The right of the Corporation of Nottingham to exact toll at the Trent bridge was tried in 1840 before Chief Justice Tindal and a special jury. The action was brought to recover a toll of fourpence from a common carrier. On the part of the plaintiff, various ancient charters were put in, and parole evidence given of the payment of toll for upwards of forty years, and as to the bridge being kept in repair by the Corporation. The jury gave a verdict for the plaintiff. (Bailey, p. 417.)

Her late Majesty, Queen Victoria, passed over the old Trent bridge on her way from Chatsworth to Belvoir in 1843; to commemorate which event the Royal Arms were carved on one of the abutments of the new bridge.

The bridge ledgers show that scarcely a twelvemonth passed during the last twenty years of the existence of the last bridge without considerable sums being expended in the repair of the structure. We learn from the same source that in 1850 the abutments of the bridge were repaired with one hundred piles, shod with iron. About the year 1851, it was discovered that one of the dry arches near the south bank had sunk, which caused the Town Council to adopt measures for securing it. (Wylie's Nottingham Handbook, p. 57.)

In consequence of the defective state of the old bridge. Sir William Cubitt, in 1853, prepared plans for a new structure, which, however, were never carried out. Further repairs of the original fabric were consequently made at different times, down to the year 1867, when, the inconvenience having become very serious, it was decided by the Town Council that a new bridge should be erected, and in November of that year the borough engineer, Mr. M. O. Tarbotton, F.G.S., was instructed to prepare plans. This was accordingly done, the estimated cost of the new bridge being about £31,000. In September of the following year the first sod was turned on the south side of the river; the "memorial stone "was laid with great ceremony by the Mayor, Mr. Alderman John Barber, on the 15th July, 1869; and on the 25th of July, 1871, the new Trent Bridge was opened for traffic, in commemoration of which event a medal was struck. In the following October began the work of demolishing the old structure, which, in a few months, gave way to the present beautiful and graceful piece of pontine engineering; but relics of the old bridge were suffered to remain near the County Police Station as a reminder of other days. These are depicted on page 16 of this book.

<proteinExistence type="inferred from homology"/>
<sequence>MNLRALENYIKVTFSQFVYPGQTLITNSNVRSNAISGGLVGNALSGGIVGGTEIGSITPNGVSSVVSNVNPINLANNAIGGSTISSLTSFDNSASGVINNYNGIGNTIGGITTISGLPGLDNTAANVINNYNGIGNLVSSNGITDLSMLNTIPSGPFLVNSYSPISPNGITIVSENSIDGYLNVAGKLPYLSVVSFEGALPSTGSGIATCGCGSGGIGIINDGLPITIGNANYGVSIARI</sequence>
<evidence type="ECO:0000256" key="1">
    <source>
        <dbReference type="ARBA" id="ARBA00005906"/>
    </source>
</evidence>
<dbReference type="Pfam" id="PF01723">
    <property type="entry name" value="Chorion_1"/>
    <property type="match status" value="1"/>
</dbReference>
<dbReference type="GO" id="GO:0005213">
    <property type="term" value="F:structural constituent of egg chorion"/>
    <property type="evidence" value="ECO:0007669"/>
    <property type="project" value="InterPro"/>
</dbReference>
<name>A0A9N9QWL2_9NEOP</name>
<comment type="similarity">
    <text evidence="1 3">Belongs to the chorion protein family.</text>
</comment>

Present Trent Bridge.
Present Trent Bridge.